Those same customers are now talking to CrowdStrike on how it can be done smarter, quicker, without unnecessary dependencies. We saw the major misstep by other vendors, saw an opportunity, and bought Preempt which is now our Falcon Identity Protection capability. That can protect on-premises applications, on-premises Identity without all the unnecessary work of rewriting applications or adding dependencies to authentication. That same technology can also increase the visibility of blind spots while increasing the return of investment of identity providers and multi-factor authentication (MFA), by applying it to on-premises authentication.
In addition, Zero Trust requires us to have bi-directional feeds. We are integrating with our best-of-breed partners as well. But we saw another opportunity by tying in log analytics and creating a way to further leverage the cloud and ML so it’s not just cybersecurity products or vendors pushing the way into Zero Trust. There are hundreds of examples of major attacks being detected by the Network Operations teams, those responsible for service uptime and performance of applications. You’ll see a lot more from us on this front to further mature and remove friction to customers to mature their Zero Trust story with other datasets.
Ultimately though, agencies are poised to extend their current trajectory into one that carries Zero Trust’s principles. Zero Trust isn’t a single vendor nor something that can be completed in a single acquisition cycle. It’s applying the principles of Zero Trust to where they currently have the cyber capability and where they plan to, as well. It’s ensuring their Identity and Access Management (IAM) capability can talk to their host-based security platform, which can talk to their secure access and service edge (SASE). Meaning they all share signal and increase the return of investment to the other, which enables everyone to save money in the long term while increasing capability.
We’ve seen many in the Public Sector embark on this journey a decade ago when the concept was called something else. We’ve seen many put their holistic strategy together as they prepare for this journey. We’ve witnessed NIST push their special publication on the topic. Many Departments and agencies are well on their way to making this a reality and have some pieces of this already in place. However, we all must remain outcome-focused, and that is assuring the mission even in the face of that capable cyber adversary.
GCH: What role does Zero Trust play in supply chain dynamics? How can Zero Trust help address compromises in the supply chain?
Andrew Harris: CrowdStrike has done much work in this line of thinking, especially with Sunburst still fresh in many minds.
For starters, identifying incidents and cyber-attacks against an asset allows us to take automatic action as well as modify the risk score of the impacted device, as well as all identities indirectly impacted who were exposed to the device at that time.
“Zero Trust, if done correctly, will help us prevent the next Sunburst, which was really an adversary starting in the environment in one server and expanding that control leading to total compromise of on-premises and cloud environments.” – Andrew Harris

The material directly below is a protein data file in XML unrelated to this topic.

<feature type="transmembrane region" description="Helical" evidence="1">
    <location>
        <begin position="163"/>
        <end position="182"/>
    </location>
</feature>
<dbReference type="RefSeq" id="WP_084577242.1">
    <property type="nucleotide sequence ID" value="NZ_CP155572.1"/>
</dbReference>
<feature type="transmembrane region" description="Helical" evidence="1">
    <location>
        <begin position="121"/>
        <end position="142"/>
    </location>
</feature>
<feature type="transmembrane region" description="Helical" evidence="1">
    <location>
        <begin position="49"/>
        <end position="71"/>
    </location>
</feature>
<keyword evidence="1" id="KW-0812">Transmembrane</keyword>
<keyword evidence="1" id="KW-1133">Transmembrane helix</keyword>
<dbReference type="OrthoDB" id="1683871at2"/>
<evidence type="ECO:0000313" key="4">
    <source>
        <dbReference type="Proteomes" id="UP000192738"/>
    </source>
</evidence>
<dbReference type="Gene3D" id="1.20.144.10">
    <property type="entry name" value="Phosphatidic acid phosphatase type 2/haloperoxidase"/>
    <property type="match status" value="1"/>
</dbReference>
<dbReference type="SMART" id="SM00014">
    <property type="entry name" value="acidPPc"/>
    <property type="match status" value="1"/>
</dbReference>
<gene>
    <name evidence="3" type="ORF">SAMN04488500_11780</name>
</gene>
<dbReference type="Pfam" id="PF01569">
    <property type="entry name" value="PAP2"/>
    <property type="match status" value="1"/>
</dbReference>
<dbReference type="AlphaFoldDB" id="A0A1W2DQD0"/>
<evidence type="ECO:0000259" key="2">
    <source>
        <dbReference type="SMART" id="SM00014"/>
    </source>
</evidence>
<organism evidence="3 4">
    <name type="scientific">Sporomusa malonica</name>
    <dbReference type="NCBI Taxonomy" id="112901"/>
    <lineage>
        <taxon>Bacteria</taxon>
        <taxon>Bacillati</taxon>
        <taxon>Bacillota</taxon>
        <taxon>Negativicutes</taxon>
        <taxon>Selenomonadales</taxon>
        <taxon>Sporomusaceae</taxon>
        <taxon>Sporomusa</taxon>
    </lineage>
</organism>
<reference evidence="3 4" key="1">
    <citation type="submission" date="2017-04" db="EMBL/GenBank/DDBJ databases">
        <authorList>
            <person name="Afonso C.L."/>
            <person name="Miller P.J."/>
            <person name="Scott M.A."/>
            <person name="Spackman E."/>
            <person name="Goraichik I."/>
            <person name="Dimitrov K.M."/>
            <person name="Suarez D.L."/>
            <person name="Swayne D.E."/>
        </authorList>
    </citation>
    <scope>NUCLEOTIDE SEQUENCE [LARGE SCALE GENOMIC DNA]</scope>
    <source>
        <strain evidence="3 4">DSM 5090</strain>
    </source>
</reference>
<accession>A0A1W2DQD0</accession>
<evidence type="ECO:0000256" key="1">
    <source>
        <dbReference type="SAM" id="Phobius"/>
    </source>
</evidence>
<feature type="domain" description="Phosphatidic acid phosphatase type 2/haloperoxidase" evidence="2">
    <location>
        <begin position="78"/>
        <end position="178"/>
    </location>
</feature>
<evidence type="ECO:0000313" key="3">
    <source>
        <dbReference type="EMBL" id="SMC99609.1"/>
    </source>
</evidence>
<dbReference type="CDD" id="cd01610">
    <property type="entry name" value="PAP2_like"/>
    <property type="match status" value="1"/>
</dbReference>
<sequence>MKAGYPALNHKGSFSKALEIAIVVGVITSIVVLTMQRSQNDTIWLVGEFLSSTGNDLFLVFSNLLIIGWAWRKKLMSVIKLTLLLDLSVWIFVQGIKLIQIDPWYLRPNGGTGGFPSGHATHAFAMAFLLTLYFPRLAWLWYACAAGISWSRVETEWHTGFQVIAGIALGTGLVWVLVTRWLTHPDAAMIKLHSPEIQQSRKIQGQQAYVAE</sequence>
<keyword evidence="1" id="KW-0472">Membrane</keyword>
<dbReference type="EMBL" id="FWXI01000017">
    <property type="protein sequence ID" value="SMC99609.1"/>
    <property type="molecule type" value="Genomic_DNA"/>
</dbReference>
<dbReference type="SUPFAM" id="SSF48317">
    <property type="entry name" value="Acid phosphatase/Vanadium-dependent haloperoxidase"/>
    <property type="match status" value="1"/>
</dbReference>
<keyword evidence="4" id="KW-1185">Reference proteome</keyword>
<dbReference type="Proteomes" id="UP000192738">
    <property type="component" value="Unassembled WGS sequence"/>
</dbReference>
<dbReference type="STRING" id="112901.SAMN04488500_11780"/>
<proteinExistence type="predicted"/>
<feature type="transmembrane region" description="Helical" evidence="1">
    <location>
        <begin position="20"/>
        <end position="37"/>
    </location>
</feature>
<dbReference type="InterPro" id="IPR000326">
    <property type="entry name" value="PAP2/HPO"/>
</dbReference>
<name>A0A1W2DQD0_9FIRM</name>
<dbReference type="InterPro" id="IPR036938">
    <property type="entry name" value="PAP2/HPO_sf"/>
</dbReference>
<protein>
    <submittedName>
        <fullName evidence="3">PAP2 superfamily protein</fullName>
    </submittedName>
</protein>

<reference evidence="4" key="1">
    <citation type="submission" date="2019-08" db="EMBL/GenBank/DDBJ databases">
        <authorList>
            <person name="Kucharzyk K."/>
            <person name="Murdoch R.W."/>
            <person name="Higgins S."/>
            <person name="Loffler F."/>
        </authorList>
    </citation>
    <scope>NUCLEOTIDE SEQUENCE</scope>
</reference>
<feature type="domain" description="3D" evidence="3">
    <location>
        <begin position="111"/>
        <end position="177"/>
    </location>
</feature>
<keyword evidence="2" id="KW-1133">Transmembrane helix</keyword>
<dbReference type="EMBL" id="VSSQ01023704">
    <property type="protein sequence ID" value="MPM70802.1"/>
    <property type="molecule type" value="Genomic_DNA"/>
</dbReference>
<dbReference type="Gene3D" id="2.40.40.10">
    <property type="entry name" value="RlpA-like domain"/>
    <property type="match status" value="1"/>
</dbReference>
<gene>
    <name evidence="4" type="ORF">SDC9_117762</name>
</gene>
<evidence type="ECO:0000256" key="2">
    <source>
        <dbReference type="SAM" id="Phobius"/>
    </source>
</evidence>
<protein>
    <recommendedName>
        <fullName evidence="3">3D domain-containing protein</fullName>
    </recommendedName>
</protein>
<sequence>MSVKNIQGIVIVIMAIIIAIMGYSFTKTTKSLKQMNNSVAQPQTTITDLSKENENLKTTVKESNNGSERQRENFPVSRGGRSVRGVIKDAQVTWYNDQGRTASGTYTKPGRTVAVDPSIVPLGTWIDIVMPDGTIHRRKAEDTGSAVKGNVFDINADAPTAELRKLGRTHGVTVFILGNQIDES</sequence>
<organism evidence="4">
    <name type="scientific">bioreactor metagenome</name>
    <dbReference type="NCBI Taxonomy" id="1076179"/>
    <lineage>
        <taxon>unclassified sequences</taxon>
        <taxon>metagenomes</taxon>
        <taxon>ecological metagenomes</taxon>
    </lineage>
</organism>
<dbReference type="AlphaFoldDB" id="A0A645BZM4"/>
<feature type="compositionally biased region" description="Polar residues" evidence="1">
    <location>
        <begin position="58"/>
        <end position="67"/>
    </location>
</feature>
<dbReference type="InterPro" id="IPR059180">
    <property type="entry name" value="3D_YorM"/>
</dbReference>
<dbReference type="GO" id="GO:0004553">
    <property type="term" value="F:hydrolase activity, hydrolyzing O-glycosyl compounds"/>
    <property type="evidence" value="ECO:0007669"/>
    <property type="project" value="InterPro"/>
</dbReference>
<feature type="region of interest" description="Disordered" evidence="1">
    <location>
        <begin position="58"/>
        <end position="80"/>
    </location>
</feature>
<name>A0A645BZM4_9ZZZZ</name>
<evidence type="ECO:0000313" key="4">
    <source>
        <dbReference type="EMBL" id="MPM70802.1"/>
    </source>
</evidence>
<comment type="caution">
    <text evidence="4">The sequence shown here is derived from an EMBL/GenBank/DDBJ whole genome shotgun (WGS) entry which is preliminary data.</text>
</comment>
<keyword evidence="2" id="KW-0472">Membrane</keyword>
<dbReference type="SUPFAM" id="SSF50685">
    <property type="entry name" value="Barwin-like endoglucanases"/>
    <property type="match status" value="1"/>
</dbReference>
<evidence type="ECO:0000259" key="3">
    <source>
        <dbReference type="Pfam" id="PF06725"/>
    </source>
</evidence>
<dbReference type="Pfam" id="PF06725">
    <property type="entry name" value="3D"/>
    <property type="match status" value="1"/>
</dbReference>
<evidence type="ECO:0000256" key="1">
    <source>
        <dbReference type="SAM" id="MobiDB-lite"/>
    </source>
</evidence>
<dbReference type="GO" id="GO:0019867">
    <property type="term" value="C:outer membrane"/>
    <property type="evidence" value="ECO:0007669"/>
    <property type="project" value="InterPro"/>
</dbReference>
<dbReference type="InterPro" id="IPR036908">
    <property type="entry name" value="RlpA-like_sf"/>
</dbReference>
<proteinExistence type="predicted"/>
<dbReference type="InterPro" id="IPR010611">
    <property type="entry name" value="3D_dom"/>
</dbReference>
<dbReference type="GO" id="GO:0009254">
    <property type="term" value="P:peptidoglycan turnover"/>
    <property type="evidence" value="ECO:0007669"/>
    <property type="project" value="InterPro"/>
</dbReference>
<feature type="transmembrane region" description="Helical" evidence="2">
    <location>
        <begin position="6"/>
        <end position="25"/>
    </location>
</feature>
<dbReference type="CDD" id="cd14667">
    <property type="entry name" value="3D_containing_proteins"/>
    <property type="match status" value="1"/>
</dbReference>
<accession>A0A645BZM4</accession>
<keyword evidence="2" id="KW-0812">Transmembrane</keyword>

Automatically quarantining a device first comes to mind, although isn’t always possible for a customer. We can also look at the impacted accounts and potentially enforce multi-factor authentication (MFA) the next time they try to access a resource—even for legacy applications, which is possible thanks to CrowdStrike technology. We can modify the actions those impacted identities can do based on their elevated risk score and the same goes for the impacted device as well.
What we can do with our third-party vendors and partners, who also consume our signals, such as Okta and Zscaler, is to increase the ROI of those vendors and allowing them to use their respective policy enforcement points and make decisions on our signal. This all means smarter decisions with full insights across vendors.
The above isn’t just specific to a compromised supply chain but anytime the adversary finds themselves in a customer’s environment, which again is CrowdStrike’s third tenet to Zero Trust—”anticipate breach.”
GCH: Why should people interested in learning about Zero Trust go back and watch this webinar? What will attendees be equipped to do after watching the recording?
Andrew Harris: Zero Trust, if done correctly, will help us prevent the next Sunburst, which was really an adversary starting in the environment in one server and expanding that control leading to total compromise of on-premises and cloud environments. It will enable us to make smarter, quicker decisions, lowering the total cost of ownership (TCO) while increasing the return of investment (ROI) of the integrated vendor’s products. Ultimately, this enables us to continue to focus on the new and emerging threats to protect our digital estates as our adversaries continue to mature as well.
We hope that the information we talked about will present perspectives of what Zero Trust means, but ultimately refocus on the outcomes it was set out to solve, and that is mission resiliency against a capable cyber adversary. This will help evolve anyone’s strategy as they start or continue their journey implementing the principles of Zero Trust. No one has more to lose than the public sector due to its unique mission in protecting lives, carrying out the interests of the country, and serving its constituents. Nor is anyone more targeted than those in the public sector, unfortunately.